• Staying hydrated because dehydration might make you more vulnerable to a flare-up
  • Using sunscreen, sunglasses, and hats while outdoors to protect skin and eyes from the sun
  • Dressing comfortably and wearing comfortable shoes while outdoors enjoying summer activities
  • Avoiding summer activities that put a strain on your joints and could result in injury
  • Planning activities for early morning or evening so you are not out when the sun is the hottest and to avoid sun sensitivity, which could trigger a flare
  • Being mindful of your limitations—you want to enjoy the summer weather, but don’t let it lead to a flare-up from overdoing things
  • Reaching out to your healthcare provider about how to exercise safely during the summer months
  • Finding ways to stay cool

If you don’t have central air conditioning (AC), invest in an AC window unit or some good quality fans so you can feel comfortable during the day and to help you sleep comfortably at night.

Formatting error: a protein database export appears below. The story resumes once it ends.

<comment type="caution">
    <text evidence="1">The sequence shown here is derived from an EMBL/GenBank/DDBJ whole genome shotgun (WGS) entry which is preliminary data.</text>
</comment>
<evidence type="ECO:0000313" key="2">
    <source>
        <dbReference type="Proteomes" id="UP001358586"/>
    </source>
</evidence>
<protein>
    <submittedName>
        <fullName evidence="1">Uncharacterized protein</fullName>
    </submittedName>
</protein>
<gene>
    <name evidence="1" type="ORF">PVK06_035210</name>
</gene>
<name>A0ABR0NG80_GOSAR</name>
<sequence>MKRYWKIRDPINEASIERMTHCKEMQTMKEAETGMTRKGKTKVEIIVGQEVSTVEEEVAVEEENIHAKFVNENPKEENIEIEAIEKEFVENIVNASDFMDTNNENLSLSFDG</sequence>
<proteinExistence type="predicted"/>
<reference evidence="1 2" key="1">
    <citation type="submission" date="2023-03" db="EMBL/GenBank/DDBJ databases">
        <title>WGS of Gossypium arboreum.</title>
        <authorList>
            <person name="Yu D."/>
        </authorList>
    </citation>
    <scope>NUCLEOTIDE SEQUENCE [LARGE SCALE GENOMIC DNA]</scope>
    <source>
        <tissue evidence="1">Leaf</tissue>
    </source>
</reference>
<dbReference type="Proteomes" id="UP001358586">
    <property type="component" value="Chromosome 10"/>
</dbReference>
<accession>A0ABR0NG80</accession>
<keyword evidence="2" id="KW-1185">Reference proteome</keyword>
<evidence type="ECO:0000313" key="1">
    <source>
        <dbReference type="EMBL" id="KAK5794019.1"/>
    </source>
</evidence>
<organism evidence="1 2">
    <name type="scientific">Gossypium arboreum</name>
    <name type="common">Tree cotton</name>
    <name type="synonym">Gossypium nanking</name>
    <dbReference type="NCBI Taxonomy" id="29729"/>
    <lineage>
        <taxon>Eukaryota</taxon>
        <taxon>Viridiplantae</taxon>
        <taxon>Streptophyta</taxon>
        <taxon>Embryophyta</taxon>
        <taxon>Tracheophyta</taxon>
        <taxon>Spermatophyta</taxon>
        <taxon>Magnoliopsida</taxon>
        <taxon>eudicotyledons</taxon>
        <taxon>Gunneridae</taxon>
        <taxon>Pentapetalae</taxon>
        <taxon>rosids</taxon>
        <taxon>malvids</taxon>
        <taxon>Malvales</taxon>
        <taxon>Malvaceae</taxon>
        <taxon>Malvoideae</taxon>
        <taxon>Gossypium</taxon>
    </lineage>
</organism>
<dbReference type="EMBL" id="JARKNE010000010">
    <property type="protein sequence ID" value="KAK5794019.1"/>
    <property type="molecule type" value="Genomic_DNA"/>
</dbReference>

If you are finding that summer heat and humidity are affecting your ability to enjoy your life, make an appointment to see your healthcare provider. They can help you to find ways to enjoy the summer months without being stuck inside all time and dealing with flare-ups.

A Word From Verywell

Regardless of the season, rheumatoid arthritis affects people differently. That means you should find out what works for you in managing RA and keeping flares at bay as the seasons change.

One thing you can do to manage your RA throughout the year is to get plenty of sleep. Changes in sleep patterns, especially as the days get shorter or longer can affect how you are feeling and how well-managed your RA is. Keep a consistent sleep schedule and if you find that RA is keeping you up at night, talk to your healthcare provider about the best ways to get a good night’s sleep. 

9 Sources
Verywell Health uses only high-quality sources, including peer-reviewed studies, to support the facts within our articles. Read our editorial process to learn more about how we fact-check and keep our content accurate, reliable, and trustworthy.
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  9. Arthritis Foundation. Arthritis medications and sun sensitivity.

By Lana Barhum
Lana Barhum has been a freelance medical writer since 2009. She shares advice on living well with chronic disease.